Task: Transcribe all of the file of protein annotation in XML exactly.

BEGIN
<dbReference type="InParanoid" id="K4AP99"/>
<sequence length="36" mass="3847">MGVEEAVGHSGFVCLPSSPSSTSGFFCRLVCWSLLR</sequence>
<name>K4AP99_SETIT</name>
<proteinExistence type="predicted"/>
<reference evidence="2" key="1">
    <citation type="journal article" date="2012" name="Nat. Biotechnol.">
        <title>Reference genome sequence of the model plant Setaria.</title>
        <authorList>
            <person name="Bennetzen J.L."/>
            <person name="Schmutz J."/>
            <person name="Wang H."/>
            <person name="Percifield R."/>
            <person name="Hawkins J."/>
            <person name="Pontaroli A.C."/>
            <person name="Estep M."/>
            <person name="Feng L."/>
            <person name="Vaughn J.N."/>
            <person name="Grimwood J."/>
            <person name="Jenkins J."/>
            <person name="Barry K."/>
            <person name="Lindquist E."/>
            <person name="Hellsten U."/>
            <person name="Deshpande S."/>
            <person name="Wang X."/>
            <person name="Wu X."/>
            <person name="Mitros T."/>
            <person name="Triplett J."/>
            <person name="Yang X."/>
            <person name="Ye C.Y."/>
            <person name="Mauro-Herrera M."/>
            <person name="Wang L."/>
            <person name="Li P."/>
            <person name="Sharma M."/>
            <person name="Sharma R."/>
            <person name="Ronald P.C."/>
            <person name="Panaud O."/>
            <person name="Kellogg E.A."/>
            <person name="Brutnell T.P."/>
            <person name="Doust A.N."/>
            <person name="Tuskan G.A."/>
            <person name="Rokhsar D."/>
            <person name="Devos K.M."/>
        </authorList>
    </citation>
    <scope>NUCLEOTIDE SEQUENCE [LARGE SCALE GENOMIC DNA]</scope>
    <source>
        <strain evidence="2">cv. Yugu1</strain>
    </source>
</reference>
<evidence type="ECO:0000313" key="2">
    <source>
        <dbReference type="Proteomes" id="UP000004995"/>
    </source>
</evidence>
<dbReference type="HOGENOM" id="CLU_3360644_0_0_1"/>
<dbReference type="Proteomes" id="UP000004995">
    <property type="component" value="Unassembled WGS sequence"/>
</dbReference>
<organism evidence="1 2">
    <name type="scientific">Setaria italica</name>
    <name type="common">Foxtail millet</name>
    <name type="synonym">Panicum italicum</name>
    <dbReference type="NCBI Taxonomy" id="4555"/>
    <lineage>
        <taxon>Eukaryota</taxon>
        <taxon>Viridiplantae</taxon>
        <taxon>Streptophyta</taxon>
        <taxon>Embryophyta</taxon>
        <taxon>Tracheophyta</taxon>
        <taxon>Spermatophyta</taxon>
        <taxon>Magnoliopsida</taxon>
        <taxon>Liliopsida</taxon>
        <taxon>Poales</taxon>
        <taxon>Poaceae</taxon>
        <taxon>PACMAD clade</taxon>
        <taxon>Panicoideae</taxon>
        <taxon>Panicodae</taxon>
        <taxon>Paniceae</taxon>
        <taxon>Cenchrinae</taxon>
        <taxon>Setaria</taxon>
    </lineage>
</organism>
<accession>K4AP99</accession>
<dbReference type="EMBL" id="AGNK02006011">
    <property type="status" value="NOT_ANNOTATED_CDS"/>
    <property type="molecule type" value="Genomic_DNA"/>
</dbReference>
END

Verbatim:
<dbReference type="InParanoid" id="K4AP99"/>
<sequence length="36" mass="3847">MGVEEAVGHSGFVCLPSSPSSTSGFFCRLVCWSLLR</sequence>
<name>K4AP99_SETIT</name>
<proteinExistence type="predicted"/>
<reference evidence="2" key="1">
    <citation type="journal article" date="2012" name="Nat. Biotechnol.">
        <title>Reference genome sequence of the model plant Setaria.</title>
        <authorList>
            <person name="Bennetzen J.L."/>
            <person name="Schmutz J."/>
            <person name="Wang H."/>
            <person name="Percifield R."/>
            <person name="Hawkins J."/>
            <person name="Pontaroli A.C."/>
            <person name="Estep M."/>
            <person name="Feng L."/>
            <person name="Vaughn J.N."/>
            <person name="Grimwood J."/>
            <person name="Jenkins J."/>
            <person name="Barry K."/>
            <person name="Lindquist E."/>
            <person name="Hellsten U."/>
            <person name="Deshpande S."/>
            <person name="Wang X."/>
            <person name="Wu X."/>
            <person name="Mitros T."/>
            <person name="Triplett J."/>
            <person name="Yang X."/>
            <person name="Ye C.Y."/>
            <person name="Mauro-Herrera M."/>
            <person name="Wang L."/>
            <person name="Li P."/>
            <person name="Sharma M."/>
            <person name="Sharma R."/>
            <person name="Ronald P.C."/>
            <person name="Panaud O."/>
            <person name="Kellogg E.A."/>
            <person name="Brutnell T.P."/>
            <person name="Doust A.N."/>
            <person name="Tuskan G.A."/>
            <person name="Rokhsar D."/>
            <person name="Devos K.M."/>
        </authorList>
    </citation>
    <scope>NUCLEOTIDE SEQUENCE [LARGE SCALE GENOMIC DNA]</scope>
    <source>
        <strain evidence="2">cv. Yugu1</strain>
    </source>
</reference>
<evidence type="ECO:0000313" key="2">
    <source>
        <dbReference type="Proteomes" id="UP000004995"/>
    </source>
</evidence>
<dbReference type="HOGENOM" id="CLU_3360644_0_0_1"/>
<dbReference type="Proteomes" id="UP000004995">
    <property type="component" value="Unassembled WGS sequence"/>
</dbReference>
<organism evidence="1 2">
    <name type="scientific">Setaria italica</name>
    <name type="common">Foxtail millet</name>
    <name type="synonym">Panicum italicum</name>
    <dbReference type="NCBI Taxonomy" id="4555"/>
    <lineage>
        <taxon>Eukaryota</taxon>
        <taxon>Viridiplantae</taxon>
        <taxon>Streptophyta</taxon>
        <taxon>Embryophyta</taxon>
        <taxon>Tracheophyta</taxon>
        <taxon>Spermatophyta</taxon>
        <taxon>Magnoliopsida</taxon>
        <taxon>Liliopsida</taxon>
        <taxon>Poales</taxon>
        <taxon>Poaceae</taxon>
        <taxon>PACMAD clade</taxon>
        <taxon>Panicoideae</taxon>
        <taxon>Panicodae</taxon>
        <taxon>Paniceae</taxon>
        <taxon>Cenchrinae</taxon>
        <taxon>Setaria</taxon>
    </lineage>
</organism>
<accession>K4AP99</accession>
<dbReference type="EMBL" id="AGNK02006011">
    <property type="status" value="NOT_ANNOTATED_CDS"/>
    <property type="molecule type" value="Genomic_DNA"/>
</dbReference>